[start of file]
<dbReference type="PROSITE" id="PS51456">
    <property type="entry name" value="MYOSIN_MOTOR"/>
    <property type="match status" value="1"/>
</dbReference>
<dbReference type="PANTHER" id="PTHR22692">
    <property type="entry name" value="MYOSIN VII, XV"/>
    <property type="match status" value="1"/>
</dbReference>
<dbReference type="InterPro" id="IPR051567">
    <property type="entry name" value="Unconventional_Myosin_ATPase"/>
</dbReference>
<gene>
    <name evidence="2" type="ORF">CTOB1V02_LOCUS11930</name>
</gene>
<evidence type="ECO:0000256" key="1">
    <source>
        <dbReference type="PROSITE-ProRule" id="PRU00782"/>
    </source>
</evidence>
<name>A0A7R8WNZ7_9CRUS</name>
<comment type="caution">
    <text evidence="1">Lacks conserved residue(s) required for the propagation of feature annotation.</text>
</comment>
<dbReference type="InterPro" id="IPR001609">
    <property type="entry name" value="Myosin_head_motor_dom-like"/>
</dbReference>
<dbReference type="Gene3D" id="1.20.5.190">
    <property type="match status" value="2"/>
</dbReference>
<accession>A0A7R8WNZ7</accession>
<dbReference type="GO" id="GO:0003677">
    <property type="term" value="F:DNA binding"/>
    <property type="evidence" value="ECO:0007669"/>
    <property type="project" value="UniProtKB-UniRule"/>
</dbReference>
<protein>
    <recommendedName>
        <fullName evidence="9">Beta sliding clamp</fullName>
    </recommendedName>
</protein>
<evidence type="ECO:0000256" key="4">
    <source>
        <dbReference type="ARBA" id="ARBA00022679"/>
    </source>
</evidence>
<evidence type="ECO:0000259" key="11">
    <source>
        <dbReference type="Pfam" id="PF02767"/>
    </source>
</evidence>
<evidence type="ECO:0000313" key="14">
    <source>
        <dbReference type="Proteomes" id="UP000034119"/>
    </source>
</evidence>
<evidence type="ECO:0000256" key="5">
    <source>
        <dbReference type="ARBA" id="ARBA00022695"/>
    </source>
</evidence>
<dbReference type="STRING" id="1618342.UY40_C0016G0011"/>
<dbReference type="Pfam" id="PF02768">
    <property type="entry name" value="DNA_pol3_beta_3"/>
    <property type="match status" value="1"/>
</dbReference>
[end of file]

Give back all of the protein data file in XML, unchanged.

<dbReference type="PROSITE" id="PS51456">
    <property type="entry name" value="MYOSIN_MOTOR"/>
    <property type="match status" value="1"/>
</dbReference>
<dbReference type="PANTHER" id="PTHR22692">
    <property type="entry name" value="MYOSIN VII, XV"/>
    <property type="match status" value="1"/>
</dbReference>
<dbReference type="InterPro" id="IPR051567">
    <property type="entry name" value="Unconventional_Myosin_ATPase"/>
</dbReference>
<gene>
    <name evidence="2" type="ORF">CTOB1V02_LOCUS11930</name>
</gene>
<evidence type="ECO:0000256" key="1">
    <source>
        <dbReference type="PROSITE-ProRule" id="PRU00782"/>
    </source>
</evidence>
<name>A0A7R8WNZ7_9CRUS</name>
<comment type="caution">
    <text evidence="1">Lacks conserved residue(s) required for the propagation of feature annotation.</text>
</comment>
<dbReference type="InterPro" id="IPR001609">
    <property type="entry name" value="Myosin_head_motor_dom-like"/>
</dbReference>
<dbReference type="Gene3D" id="1.20.5.190">
    <property type="match status" value="2"/>
</dbReference>
<accession>A0A7R8WNZ7</accession>
<dbReference type="GO" id="GO:0003677">
    <property type="term" value="F:DNA binding"/>
    <property type="evidence" value="ECO:0007669"/>
    <property type="project" value="UniProtKB-UniRule"/>
</dbReference>
<protein>
    <recommendedName>
        <fullName evidence="9">Beta sliding clamp</fullName>
    </recommendedName>
</protein>
<evidence type="ECO:0000256" key="4">
    <source>
        <dbReference type="ARBA" id="ARBA00022679"/>
    </source>
</evidence>
<evidence type="ECO:0000259" key="11">
    <source>
        <dbReference type="Pfam" id="PF02767"/>
    </source>
</evidence>
<evidence type="ECO:0000313" key="14">
    <source>
        <dbReference type="Proteomes" id="UP000034119"/>
    </source>
</evidence>
<evidence type="ECO:0000256" key="5">
    <source>
        <dbReference type="ARBA" id="ARBA00022695"/>
    </source>
</evidence>
<dbReference type="STRING" id="1618342.UY40_C0016G0011"/>
<dbReference type="Pfam" id="PF02768">
    <property type="entry name" value="DNA_pol3_beta_3"/>
    <property type="match status" value="1"/>
</dbReference>